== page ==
The federal government’s carbon tax in provinces without their own emissions reductions plans will keep rising after 2022 to hit a total of $170 per tonne by 2030 under a major new climate plan unveiled Friday.
Prime Minister Justin Trudeau and several ministers announced the details of how they plan to fulfil the pledge to get the country to exceed its 2030 emissions reductions targets under the Paris Accord.
“During the campaign, our government committed to exceed Canada’s existing 2030 climate target and support new jobs for Canadians,” he said.
“Today, we have delivered our plan to reach that goal. At the same time, we are laying out new, more ambitious targets for the coming years. Canada will continue to lead in the fight against climate change.”
The plan involves billions in new funding for green vehicles and infrastructure, as well as changes to the Clean Fuel Standard set to take effect in late 2021.
But among the most prominent details is clarity on exactly how much the federal government plans to raise the levy on greenhouse gas emissions, which is set to hit $50 per tonne in 2022.
Under the new plan, that price will continue to rise by $15 each year starting in 2023 until it hits $170 per tonne in 2030, while the rebates Canadians get in turn will also rise, and shift from annual to quarterly payments
“The increasing price will make cleaner options more affordable and discourage pollution-intensive investments,” said the government in the 79-page plan.
“A longer price trajectory will allow businesses and individuals to plan ahead, providing predictability for longer-term investments and growing the market for clean solutions in Canada.”
Trudeau emphasized the rebates Canadians get will also increase, with an average family of four in Ontario receiving $1,259 when the price hits $95 per tonne in 2025, going up to $2,018 in 2030.
He noted while Canadians are facing the strain of the coronavirus pandemic, “there is no vaccine against a polluted planet,” but dodged questions on whether he has a backup plan if the Supreme Court sides with the provinces currently challenging the carbon tax at the country’s highest court.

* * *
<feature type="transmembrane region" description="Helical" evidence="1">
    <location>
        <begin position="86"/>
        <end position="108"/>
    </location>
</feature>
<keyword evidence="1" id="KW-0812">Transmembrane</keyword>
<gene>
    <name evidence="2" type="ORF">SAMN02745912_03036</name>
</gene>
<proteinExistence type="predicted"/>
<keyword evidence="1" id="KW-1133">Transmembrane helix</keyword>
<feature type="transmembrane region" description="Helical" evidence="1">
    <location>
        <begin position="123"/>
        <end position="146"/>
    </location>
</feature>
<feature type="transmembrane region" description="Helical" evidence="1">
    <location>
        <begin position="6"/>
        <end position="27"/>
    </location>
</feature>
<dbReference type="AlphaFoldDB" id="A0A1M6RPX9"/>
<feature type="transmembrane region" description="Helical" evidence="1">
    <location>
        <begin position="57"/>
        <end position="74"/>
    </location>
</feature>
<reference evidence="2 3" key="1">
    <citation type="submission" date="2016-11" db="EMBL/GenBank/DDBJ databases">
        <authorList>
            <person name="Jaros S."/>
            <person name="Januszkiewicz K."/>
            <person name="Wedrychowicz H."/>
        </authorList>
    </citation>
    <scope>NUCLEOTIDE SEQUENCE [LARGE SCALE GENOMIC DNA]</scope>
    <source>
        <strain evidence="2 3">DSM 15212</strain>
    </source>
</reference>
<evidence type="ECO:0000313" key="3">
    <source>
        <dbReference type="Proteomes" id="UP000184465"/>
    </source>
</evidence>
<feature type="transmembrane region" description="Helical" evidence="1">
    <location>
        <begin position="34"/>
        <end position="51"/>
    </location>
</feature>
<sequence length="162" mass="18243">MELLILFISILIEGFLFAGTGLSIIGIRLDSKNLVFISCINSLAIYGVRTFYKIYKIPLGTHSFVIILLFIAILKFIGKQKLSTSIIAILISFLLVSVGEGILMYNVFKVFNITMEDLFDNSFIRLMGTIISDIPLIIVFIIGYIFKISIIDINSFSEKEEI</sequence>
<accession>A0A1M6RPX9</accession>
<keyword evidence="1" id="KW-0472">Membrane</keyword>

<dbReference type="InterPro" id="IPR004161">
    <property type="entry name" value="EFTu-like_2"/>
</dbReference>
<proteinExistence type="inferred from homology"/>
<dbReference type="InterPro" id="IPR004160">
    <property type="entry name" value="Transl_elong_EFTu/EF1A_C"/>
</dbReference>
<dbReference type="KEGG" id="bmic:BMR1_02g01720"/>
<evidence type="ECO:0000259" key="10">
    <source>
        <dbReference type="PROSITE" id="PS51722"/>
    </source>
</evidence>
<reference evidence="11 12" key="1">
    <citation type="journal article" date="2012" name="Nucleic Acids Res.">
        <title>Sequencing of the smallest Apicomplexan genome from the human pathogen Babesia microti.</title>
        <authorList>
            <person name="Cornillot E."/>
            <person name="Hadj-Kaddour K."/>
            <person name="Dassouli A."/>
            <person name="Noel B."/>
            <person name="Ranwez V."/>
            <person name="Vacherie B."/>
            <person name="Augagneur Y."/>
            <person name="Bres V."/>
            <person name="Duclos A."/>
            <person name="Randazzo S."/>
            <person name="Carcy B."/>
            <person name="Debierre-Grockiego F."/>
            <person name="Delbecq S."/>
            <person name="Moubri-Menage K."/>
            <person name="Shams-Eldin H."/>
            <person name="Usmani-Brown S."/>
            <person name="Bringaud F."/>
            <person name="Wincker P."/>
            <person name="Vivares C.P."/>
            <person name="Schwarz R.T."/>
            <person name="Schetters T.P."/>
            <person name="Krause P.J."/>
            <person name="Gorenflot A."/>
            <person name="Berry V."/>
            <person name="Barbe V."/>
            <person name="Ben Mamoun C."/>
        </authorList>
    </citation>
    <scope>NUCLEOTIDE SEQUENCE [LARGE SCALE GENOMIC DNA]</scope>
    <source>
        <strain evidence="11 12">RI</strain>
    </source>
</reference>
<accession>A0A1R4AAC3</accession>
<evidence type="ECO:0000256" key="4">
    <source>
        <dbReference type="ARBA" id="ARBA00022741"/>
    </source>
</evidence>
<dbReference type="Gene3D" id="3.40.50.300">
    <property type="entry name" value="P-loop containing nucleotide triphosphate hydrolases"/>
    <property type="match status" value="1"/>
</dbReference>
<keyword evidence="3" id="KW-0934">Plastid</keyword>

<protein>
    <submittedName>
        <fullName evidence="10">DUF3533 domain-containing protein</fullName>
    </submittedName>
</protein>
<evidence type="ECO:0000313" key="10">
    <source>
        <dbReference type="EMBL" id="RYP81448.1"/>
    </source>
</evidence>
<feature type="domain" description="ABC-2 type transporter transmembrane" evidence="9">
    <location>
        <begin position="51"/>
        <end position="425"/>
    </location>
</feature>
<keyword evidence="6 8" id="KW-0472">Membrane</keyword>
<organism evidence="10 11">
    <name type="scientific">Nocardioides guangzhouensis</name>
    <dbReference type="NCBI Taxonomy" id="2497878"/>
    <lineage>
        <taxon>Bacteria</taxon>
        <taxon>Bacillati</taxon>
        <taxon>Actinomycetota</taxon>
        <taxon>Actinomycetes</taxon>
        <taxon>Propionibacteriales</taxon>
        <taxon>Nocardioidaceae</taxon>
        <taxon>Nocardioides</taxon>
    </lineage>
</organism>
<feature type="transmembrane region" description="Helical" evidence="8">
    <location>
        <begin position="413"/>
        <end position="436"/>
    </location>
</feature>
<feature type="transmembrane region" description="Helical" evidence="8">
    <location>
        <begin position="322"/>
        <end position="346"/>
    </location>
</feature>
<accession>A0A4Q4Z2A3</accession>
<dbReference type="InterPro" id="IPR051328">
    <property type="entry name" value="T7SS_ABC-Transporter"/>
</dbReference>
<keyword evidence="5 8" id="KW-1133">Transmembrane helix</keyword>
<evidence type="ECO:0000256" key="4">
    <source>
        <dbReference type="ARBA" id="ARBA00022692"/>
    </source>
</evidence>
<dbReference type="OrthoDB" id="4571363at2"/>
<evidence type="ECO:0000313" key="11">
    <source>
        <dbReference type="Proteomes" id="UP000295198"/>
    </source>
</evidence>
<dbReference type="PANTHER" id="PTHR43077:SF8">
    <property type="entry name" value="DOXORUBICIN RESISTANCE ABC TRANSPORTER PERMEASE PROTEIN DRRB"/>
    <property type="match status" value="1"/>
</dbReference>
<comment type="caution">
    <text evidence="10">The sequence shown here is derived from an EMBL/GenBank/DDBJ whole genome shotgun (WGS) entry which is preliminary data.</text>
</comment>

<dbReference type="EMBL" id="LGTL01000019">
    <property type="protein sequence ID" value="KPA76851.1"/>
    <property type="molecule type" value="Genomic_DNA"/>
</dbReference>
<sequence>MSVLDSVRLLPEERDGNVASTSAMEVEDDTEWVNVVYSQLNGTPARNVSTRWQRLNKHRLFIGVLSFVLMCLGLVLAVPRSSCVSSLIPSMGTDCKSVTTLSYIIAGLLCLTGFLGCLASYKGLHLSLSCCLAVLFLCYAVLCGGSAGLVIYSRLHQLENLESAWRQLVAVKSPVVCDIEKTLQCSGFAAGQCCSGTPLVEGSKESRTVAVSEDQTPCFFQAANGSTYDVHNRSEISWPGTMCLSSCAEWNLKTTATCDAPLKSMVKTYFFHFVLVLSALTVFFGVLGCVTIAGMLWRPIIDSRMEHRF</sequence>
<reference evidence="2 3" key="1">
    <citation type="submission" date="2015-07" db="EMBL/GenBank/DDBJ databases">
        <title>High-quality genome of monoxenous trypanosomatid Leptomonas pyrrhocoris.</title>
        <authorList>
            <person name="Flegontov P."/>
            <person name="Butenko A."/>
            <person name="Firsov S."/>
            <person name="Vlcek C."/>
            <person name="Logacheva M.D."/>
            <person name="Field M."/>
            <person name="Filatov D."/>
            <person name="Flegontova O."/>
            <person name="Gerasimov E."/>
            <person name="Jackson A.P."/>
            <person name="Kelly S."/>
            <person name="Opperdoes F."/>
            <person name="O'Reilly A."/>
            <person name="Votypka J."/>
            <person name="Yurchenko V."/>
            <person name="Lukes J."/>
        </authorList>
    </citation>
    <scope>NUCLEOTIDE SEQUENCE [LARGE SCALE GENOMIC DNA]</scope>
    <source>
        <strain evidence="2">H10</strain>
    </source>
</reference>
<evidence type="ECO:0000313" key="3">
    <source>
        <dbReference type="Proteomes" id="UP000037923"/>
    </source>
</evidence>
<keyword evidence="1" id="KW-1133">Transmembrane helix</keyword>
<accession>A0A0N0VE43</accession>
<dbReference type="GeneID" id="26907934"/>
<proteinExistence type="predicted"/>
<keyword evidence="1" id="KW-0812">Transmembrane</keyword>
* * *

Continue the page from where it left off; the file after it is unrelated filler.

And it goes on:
Trudeau pointed to the global business climate and the growing demands of investors for clean technology plans, adding he thinks that business pressure is starting to sway critics.
“Businesses know the opportunities and the revenues and the growth that are going to come from having a strong plan to fight climate change, and indeed we’re beginning to see more and more Conservative premiers are starting to understand that as well,” he said.
“I don’t imagine that it’s because I’ve suddenly convinced them. What I think is starting to convince them is global investors, is people who are looking at whether or not a jurisdiction or a company has a plan to lower their carbon emissions, to move forward on fighting climate change.”
Government officials speaking in a technical briefing before the announcement suggested there is no backup plan because the government is confident it will win in court.
The current price on carbon translates to Canadians paying roughly an extra 2.3 cents per litre of gasoline, which is set to rise to an extra 12 cents per litre under the $50 per tonne pricing in 2022.
Government officials speaking on background on Friday said the increase in the carbon tax after 2022 would translate to an increase of roughly 27.6 cents per litre from 2022 costs.
That means Canadians can expect to pay roughly an extra 39.6 cents per litre of gasoline by 2030.
Officials would not provide an estimate on the effect the increase would have on home heating costs across the country, noting that will change depending on the energy source and how Canadians use the retrofit incentives being rolled out through the plan.
Also included in the plan is a $3-billion fund for industry to help Canadian companies lower their carbon emissions by implementing things like carbon capture technologies.
Overall, the measures aim to reduce carbon emissions by 32 per cent by 2030.
That slightly exceeds the 2030 Paris targets to reduce emissions by 30 per cent of 2005 levels by 2030.
That estimate, though, is based on limited participation by provinces and if provinces participate with their own new programs, the forecast is the combined emission reduction would jump to 40 per cent.
It comes after the Liberals made a wide range of promises in the September throne speech and in the federal election campaign last fall, including a pledge to exceed the 2030 emissions reductions targets under the Paris Accord, and to get to net zero carbon emissions by 2050.
Those plans also included a promise to ban some single-use plastics by the end of 2021, a move that comes as Canadians are increasingly turning back to using disposable plastics amid the pandemic.
But the government has faced criticism for a lack of detail on exactly how it plans to achieve those goals, and how much the sweeping climate agenda could cost.
This fall, Trudeau announced the government will legislate the targets for reducing emissions.
He acknowledged, however, that plan only works if future governments do not repeal the legislation.
The announcement on Friday comes as the House of Commons prepares to rise after a raucous fall session amid spiking coronavirus cases.
It also comes amid growing concerns about misinformation targeting Canadians online on everything from the safety of vaccines to the Liberal plans to move toward a green economy.
— More to come.